Did the Italian authorities mislead the Supreme Court to get its permission for allowing the two marines accused of killing two Indian fishermen to go back for casting their votes?
The mystery deepened on Wednesday as the opposition mounted a strong attack on the government, and the documents showed there appeared to lack clarity on whether the two marines could have been allowed to vote in the Italian embassy in the capital.
The SC, in its February 22 order, referred to the affidavit filed by Italian ambassador Daniele Mancini, in which he cited Italy's law to support the case of marines being temporarily allowed to go back home for voting. "In the affidavit, the ambassador has indicated that under Italian laws, the petitioners (marines) are not entitled to cast their votes in present circumstances and to travel to Italy for the purpose," the SC said in its order.
The content of the affidavit, however, drew criticism from the opposition. Opposition leader in the Rajya Sabha, Arun Jaitley drew the attention towards a notification issued by the Italian interior ministry on voting rules for its overseas citizens.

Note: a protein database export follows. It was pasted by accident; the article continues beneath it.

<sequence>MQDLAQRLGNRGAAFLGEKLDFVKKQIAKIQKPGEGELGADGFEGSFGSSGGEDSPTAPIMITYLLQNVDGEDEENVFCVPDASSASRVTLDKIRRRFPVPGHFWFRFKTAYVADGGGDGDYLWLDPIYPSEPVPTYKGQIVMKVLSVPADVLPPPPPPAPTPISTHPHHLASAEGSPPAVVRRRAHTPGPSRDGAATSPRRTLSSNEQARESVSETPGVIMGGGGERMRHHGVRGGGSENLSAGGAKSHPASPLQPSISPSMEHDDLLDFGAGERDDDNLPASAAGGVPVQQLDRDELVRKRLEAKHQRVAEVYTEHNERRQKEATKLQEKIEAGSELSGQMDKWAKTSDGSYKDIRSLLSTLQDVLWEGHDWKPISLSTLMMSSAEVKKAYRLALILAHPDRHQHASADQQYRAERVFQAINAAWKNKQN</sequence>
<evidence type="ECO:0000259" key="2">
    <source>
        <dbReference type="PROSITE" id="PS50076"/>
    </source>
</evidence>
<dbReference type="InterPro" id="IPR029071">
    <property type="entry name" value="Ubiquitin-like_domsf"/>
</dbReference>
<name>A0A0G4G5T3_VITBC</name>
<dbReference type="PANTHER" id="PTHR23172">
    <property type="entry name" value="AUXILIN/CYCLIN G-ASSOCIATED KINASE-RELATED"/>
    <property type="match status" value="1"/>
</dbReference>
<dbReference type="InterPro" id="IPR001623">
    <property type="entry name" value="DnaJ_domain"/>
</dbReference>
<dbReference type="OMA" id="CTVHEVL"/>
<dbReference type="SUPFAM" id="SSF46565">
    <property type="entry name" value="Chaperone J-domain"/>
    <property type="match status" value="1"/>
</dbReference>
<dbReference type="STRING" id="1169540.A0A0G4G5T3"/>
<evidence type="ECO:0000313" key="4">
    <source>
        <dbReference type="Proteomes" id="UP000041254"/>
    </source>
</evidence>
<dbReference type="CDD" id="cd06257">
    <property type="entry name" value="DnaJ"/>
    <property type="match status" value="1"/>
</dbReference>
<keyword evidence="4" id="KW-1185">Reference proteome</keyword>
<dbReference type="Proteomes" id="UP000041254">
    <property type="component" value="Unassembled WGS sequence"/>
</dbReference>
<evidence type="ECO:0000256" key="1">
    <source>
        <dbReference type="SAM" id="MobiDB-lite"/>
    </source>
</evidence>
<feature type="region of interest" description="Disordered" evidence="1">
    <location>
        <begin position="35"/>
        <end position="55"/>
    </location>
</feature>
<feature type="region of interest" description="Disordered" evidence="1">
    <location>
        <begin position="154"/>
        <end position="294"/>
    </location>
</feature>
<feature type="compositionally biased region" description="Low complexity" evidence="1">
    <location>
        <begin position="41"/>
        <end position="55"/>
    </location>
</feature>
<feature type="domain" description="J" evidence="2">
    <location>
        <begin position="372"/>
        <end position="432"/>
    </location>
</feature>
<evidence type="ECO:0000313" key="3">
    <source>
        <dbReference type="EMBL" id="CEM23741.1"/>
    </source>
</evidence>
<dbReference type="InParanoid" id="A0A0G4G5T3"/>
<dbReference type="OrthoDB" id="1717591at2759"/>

Under the sub-heading, 'How do Italians living abroad temporarily vote?' the notification states: "Citizens entitled to vote by mail: military and police personnel and civil servants must submit an application to their headquarters… Names of those eligible will then be sent to consular offices to facilitate voting."
Though this provision does not specifically mention Italian citizens who are in jails abroad, it raises questions on why this facility being available to its overseas nationals was not told to the SC by the Italian authorities. Questions are also being raised on whether diplomatic immunity should apply to those who tried to mislead India's top court, with reference to the conduct of Mancini.